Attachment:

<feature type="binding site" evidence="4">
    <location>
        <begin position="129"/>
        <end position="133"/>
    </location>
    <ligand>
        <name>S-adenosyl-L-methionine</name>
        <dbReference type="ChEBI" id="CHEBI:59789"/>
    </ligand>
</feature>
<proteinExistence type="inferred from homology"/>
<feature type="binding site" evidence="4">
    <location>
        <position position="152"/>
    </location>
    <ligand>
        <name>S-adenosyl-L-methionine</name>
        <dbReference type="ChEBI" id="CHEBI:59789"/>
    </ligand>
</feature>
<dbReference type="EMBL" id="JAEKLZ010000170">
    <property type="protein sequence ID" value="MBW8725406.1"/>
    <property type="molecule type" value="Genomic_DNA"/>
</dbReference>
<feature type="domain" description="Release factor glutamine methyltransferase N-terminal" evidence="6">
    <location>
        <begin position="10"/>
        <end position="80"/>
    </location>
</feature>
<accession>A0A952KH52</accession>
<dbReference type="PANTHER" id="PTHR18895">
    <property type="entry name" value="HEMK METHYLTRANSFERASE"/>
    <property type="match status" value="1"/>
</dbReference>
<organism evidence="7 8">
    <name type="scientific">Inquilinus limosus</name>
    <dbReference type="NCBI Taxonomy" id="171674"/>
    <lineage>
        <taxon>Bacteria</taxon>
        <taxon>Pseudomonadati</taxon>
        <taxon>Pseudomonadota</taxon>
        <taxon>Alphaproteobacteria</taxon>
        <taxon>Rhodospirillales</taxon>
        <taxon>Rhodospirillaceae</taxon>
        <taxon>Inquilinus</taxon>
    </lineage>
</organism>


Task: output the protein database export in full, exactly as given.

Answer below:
<feature type="binding site" evidence="4">
    <location>
        <begin position="129"/>
        <end position="133"/>
    </location>
    <ligand>
        <name>S-adenosyl-L-methionine</name>
        <dbReference type="ChEBI" id="CHEBI:59789"/>
    </ligand>
</feature>
<proteinExistence type="inferred from homology"/>
<feature type="binding site" evidence="4">
    <location>
        <position position="152"/>
    </location>
    <ligand>
        <name>S-adenosyl-L-methionine</name>
        <dbReference type="ChEBI" id="CHEBI:59789"/>
    </ligand>
</feature>
<dbReference type="EMBL" id="JAEKLZ010000170">
    <property type="protein sequence ID" value="MBW8725406.1"/>
    <property type="molecule type" value="Genomic_DNA"/>
</dbReference>
<feature type="domain" description="Release factor glutamine methyltransferase N-terminal" evidence="6">
    <location>
        <begin position="10"/>
        <end position="80"/>
    </location>
</feature>
<accession>A0A952KH52</accession>
<dbReference type="PANTHER" id="PTHR18895">
    <property type="entry name" value="HEMK METHYLTRANSFERASE"/>
    <property type="match status" value="1"/>
</dbReference>
<organism evidence="7 8">
    <name type="scientific">Inquilinus limosus</name>
    <dbReference type="NCBI Taxonomy" id="171674"/>
    <lineage>
        <taxon>Bacteria</taxon>
        <taxon>Pseudomonadati</taxon>
        <taxon>Pseudomonadota</taxon>
        <taxon>Alphaproteobacteria</taxon>
        <taxon>Rhodospirillales</taxon>
        <taxon>Rhodospirillaceae</taxon>
        <taxon>Inquilinus</taxon>
    </lineage>
</organism>